LSHTM Library has reached an agreement with the British Library to produce digital copies of 148 doctoral theses completed between 1973 and 2007 currently held by them on microfilm.
Although all PhD candidates have had to provide a PDF of their thesis since 2014, in addition to the hard copy, we currently only have around 450 electronic theses from before that date on the School’s repository Research Online.
Depending on available funds, hopefully this will be the start of a longer-term project to digitise the remaining theses that are currently only available in print.
Obtaining electronic versions of these theses will unlock decades of research and provide an invaluable resource for researchers, healthcare professionals and students as well as historians of medicine and public health. As things stand, researchers can consult the bound version of theses, but only by ordering them in advance and coming the library in person. The British Library EThOS project can provide scanned copies of theses, but this can take some weeks and comes at a cost of just over £50 to the requestor.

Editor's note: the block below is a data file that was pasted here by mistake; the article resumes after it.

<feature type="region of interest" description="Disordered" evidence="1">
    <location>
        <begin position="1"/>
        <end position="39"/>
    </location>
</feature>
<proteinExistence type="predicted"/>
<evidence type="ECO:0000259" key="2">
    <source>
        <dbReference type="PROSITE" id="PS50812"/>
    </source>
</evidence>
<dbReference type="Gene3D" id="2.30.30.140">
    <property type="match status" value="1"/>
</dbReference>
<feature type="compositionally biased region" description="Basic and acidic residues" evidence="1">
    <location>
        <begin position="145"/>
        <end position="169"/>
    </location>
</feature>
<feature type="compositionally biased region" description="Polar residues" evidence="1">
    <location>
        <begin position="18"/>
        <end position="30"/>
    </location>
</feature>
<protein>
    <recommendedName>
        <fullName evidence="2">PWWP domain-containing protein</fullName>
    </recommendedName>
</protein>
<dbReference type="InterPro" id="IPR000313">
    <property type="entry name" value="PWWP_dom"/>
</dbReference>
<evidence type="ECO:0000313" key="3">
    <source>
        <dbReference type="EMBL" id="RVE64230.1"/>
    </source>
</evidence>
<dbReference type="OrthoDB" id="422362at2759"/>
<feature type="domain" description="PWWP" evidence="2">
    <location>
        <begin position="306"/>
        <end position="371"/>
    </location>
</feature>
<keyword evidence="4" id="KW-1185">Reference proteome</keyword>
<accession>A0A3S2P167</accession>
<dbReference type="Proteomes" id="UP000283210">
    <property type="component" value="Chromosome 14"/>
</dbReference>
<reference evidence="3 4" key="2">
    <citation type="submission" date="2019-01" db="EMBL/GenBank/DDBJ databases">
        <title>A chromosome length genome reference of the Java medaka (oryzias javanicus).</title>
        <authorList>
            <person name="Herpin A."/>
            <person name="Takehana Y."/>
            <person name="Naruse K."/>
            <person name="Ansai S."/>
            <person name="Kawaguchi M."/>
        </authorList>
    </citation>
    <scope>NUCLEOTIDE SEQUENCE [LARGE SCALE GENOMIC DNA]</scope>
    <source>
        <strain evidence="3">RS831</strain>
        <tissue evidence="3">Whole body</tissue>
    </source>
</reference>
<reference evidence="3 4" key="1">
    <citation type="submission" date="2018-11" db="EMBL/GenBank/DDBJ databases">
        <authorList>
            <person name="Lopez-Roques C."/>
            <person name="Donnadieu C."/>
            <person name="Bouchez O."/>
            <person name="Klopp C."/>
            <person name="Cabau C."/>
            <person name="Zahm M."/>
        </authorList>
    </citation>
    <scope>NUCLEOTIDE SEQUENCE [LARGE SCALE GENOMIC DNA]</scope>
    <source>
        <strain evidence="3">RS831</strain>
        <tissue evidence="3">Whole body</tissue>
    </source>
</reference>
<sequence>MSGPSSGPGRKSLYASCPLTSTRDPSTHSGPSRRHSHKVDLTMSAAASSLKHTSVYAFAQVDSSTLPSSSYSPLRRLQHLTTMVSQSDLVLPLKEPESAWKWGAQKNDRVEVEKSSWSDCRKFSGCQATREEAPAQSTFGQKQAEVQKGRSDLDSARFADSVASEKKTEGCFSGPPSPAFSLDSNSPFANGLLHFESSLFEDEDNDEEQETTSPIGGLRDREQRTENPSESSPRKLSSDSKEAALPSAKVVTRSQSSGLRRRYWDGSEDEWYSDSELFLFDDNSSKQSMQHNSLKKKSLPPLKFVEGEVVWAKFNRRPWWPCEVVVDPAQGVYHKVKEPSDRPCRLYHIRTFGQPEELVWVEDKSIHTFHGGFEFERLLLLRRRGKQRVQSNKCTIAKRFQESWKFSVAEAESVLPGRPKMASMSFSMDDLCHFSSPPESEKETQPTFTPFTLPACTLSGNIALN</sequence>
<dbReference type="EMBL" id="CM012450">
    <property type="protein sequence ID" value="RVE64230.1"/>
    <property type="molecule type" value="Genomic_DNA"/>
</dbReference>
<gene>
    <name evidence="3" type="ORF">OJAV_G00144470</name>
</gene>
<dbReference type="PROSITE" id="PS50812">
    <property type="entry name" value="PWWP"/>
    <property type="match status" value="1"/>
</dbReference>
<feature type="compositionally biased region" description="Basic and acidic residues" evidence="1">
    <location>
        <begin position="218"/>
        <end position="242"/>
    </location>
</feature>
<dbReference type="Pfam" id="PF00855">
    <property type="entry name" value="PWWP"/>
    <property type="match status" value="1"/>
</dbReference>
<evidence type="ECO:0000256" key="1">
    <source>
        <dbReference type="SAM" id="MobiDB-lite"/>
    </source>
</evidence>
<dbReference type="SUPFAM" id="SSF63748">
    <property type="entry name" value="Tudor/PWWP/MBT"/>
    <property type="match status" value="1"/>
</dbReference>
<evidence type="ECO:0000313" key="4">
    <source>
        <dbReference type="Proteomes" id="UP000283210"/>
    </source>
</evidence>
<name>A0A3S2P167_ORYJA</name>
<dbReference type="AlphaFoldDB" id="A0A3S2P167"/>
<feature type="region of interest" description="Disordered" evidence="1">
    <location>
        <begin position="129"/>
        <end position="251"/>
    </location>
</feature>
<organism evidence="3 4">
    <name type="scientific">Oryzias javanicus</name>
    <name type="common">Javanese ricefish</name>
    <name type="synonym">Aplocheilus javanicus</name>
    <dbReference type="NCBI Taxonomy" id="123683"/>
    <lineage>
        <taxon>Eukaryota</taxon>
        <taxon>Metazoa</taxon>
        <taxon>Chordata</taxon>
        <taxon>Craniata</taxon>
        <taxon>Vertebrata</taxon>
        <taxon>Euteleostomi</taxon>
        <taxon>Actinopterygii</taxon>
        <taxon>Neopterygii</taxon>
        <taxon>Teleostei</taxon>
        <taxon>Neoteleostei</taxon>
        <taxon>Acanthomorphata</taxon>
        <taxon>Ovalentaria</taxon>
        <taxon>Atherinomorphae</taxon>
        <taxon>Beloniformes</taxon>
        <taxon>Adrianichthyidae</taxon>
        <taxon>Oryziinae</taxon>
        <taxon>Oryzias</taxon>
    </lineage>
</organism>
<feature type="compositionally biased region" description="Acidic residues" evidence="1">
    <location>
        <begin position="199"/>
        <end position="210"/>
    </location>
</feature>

As we are unable to contact every author individually we are asking our PhD alumni to contact us at email@example.com if they do not want to see their thesis online as a result of this digitisation project. We will also operate a strict take-down policy in the unlikely event that an author objects after the thesis has been made available online.
Electronic theses are some of the most popular items in our repository by numbers of downloads. We hope that our former students will see this as an opportunity to bring their research to a wider audience, not only within the professional scientific community but to the wider public at large. All theses are made open access by default under a Creative Commons CC BY-NC-ND license.
Did you know?
- The oldest electronic thesis in our repository is from 1938. Wei Yung-Lee, “Sensations of Comfort and Physiological Reactions to Heat and Moisture on Change in Environment.” It was undertaken within the Department of Industrial Physiology which no long exists.
- The most downloaded thesis is by Nawal Mejren Al-Hamad “Determinants and consequences of obesity in adult Kuwaiti females.” It has been downloaded over 7,400 times, which makes it the third most popular item of any type in our repository.
- Digital theses are already available by famous alumni of the school including the British entomologist Janet Hemmingway CBE. Other well-known figures who have completed PhDs at LSHTM (but are not yet available digitally) include British environmentalist James Lovelock, Sudanese women’s health rights activist Nahid Toubia, and the American parasitologist Harry Hoogstraal.